1. Not finding help here? Sign up for a free 30min tutor trial with Chegg Tutors
    Dismiss Notice
Dismiss Notice
Join Physics Forums Today!
The friendliest, high quality science and math community on the planet! Everyone who loves science is here!

How do I find the total force?

  1. Nov 15, 2014 #1
    1. The problem statement, all variables and given/known data
    determine the sheer force and the moment acting at a section passing through point C in the beam. w = 3 kip/ft


    2. Relevant equations
    M = FR

    3. The attempt at a solution
    I am trying to find the force at, "FAY." So I tried to get the moment at B.

    M = FAY(18) - ?(6) = 0

    I am trying to figure out what goes in place of the question mark. I got the length of six by finding my xbar = 18/3.
    The solution manual I saw gives the force that goes in place of the question mark to be 27 kip. How do I get that?
     

    Attached Files:

  2. jcsd
  3. Nov 15, 2014 #2

    SteamKing

    User Avatar
    Staff Emeritus
    Science Advisor
    Homework Helper

    What's the total load on the beam, given the distribution as shown in the diagram? You know the loading is 0 kip/ft at point A and 3 kip/ft at point C.

    BTW, this same problem has been ventilated at length recently in this forum. Scroll back about 10 days and you should find the other threads which cover this exact problem.
     
  4. Nov 15, 2014 #3
    I did 1/2*3*18 = 27 Is that correct?

    I tried to apply that to get torque about C.

    M = 9(6) + 3(2) = 0

    found xbar = 6/3
    I tried the same thing, 1/2*6*3 = 9. How do I get the 3 that is shown in the solutions?
     
  5. Nov 15, 2014 #4

    SteamKing

    User Avatar
    Staff Emeritus
    Science Advisor
    Homework Helper

    Yes, 27 kip is the total applied load acting on the beam. (Please show units on your calculations)

    It's not clear what reference you are using to calculate xbar.

    As always, write clear equations of static equilibrium for these problems. It saves a lot of time and guess work.

    Remember, you have a distributed load which varies as a function of position from point A. Once you calculate the ordinate of the load distribution at point C, then you can calculate the total applied load acting on the beam between points A and C.
     
  6. Nov 15, 2014 #5
    I calculated xbar using point C as my reference.

    Since I know FAY = 9 kip
    To calculate the load at point C do I just do 9 + FC = 0

    so FC = -9 kip?

    But if I take that value of -9 and get the total load from A to C, 1/2*9*6 = 27. Not the 3 kip the solutions has.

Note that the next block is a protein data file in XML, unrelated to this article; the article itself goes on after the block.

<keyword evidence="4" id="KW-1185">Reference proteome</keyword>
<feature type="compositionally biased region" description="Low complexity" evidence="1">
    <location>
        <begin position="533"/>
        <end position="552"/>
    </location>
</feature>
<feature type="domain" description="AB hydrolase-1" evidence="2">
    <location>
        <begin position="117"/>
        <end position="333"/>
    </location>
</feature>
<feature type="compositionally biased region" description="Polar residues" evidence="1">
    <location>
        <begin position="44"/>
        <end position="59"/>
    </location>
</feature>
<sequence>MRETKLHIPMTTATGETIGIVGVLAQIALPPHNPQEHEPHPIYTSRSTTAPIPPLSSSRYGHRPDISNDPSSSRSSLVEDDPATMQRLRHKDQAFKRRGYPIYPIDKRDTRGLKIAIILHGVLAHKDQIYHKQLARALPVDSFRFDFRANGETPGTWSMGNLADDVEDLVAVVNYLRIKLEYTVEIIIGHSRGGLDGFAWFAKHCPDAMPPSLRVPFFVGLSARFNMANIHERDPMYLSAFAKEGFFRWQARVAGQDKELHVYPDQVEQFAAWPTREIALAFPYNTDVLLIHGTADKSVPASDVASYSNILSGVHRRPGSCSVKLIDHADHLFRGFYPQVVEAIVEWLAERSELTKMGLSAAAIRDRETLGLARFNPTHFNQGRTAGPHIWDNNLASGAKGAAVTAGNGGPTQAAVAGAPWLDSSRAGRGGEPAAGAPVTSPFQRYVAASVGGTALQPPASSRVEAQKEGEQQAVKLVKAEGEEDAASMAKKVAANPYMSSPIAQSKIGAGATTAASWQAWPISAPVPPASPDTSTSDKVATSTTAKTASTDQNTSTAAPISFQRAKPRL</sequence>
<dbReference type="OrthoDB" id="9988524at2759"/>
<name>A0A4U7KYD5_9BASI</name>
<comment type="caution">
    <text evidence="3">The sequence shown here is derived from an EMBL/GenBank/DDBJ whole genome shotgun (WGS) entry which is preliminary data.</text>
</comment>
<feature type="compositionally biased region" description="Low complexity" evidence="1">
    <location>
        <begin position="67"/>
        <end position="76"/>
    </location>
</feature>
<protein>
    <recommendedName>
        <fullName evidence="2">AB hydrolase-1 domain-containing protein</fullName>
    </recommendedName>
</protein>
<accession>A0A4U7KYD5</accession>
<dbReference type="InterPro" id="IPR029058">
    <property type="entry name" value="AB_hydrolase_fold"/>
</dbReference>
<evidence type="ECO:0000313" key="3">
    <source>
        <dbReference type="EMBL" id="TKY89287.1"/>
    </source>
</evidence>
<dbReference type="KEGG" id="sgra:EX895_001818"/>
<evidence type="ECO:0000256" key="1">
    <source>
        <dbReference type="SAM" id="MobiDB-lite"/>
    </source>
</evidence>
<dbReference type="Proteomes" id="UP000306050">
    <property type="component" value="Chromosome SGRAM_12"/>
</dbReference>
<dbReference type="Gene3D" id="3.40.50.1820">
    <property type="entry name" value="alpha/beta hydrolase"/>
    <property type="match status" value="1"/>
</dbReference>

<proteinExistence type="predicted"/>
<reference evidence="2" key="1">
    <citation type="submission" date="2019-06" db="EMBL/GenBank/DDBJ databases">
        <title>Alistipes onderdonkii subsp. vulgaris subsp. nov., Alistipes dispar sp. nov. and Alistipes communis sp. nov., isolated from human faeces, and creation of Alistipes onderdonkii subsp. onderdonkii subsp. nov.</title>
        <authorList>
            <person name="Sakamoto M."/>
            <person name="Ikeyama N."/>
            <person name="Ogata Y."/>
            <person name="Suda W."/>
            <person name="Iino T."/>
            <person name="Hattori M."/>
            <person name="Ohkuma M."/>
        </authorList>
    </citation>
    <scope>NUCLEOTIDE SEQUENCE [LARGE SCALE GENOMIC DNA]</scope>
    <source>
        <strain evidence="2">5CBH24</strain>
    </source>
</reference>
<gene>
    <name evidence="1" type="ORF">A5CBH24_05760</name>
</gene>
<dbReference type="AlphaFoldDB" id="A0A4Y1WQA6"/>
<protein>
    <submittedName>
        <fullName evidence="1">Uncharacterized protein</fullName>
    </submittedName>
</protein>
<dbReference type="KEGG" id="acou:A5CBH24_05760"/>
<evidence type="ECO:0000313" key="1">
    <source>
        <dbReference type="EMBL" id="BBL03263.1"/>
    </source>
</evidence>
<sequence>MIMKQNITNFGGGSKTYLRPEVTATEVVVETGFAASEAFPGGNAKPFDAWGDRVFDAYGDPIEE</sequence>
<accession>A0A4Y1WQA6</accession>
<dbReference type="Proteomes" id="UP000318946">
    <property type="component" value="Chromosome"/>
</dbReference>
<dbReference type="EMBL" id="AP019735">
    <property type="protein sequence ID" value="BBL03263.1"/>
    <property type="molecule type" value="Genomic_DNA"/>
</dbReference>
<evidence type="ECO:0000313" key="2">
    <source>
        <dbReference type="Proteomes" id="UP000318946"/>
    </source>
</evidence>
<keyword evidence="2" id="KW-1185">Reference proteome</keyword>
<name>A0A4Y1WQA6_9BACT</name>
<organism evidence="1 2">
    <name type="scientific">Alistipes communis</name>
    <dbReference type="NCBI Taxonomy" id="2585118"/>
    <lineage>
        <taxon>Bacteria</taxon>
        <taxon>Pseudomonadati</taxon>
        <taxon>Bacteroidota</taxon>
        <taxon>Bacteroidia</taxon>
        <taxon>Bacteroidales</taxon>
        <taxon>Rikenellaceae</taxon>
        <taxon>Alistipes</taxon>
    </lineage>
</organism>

How do I know the total applied load acting on point A to B is 3 kip?
     
    Last edited: Nov 15, 2014
  7. Nov 15, 2014 #6

    SteamKing

    User Avatar
    Staff Emeritus
    Science Advisor
    Homework Helper

    Like I said, you have to calculate the applied load between points A and C using the load distribution as shown in the OP. You cannot ignore this step and expect to get the correct value of the shear force at point C.

    BTW, referring xbar to point C is not helpful here. It's better to use point A as the reference.
     
  8. Nov 15, 2014 #7
    I really am clueless. If I just make a free body diagram from point A to C I have a triangle with a length of 6 feet. I have 3 kip/ft applied to the triangle.

    I do 1/2*6*3 = 9 kip. Not the 3 kip I should have as the total applied load.

    Regardless of where I take my xbar from, I have a center of 4 ft from point A or 2 feet from point C.
     
  9. Nov 15, 2014 #8

    SteamKing

    User Avatar
    Staff Emeritus
    Science Advisor
    Homework Helper

    You have a distributed load value of w = 3 kip/ft applied only at x = 18 feet from point A. Is the diagram not clear to you on this point?

    If you want to find values of w at intermediate points between A and B, you have to calculate them. (Hint: think ratios or linear interpolation)
     
  10. Nov 15, 2014 #9
    So you mean I do a [(change in y) / (change in x)] sorta thing?

    I was thinking since it is 3 kip at 18 ft, so 12 ft is 2 kip, and 6 ft is 1 kip? Is that the idea here?
     
    Last edited: Nov 15, 2014
  11. Nov 15, 2014 #10

    SteamKing

    User Avatar
    Staff Emeritus
    Science Advisor
    Homework Helper

    Yes, exactly. You cannot calculate the correct applied load between A and C unless you use the correct values for w. But w is in kip/ft, not kip.
     
  12. Nov 15, 2014 #11
    Thank you, That was the 1st problem of that nature I had to solve. Thanks again!
     
Know someone interested in this topic? Share this thread via Reddit, Google+, Twitter, or Facebook

Have something to add?
Draft saved Draft deleted



Similar Discussions: How do I find the total force?
  1. How do I find voltage? (Replies: 3)

  2. How do I find my x bar? (Replies: 11)

Loading...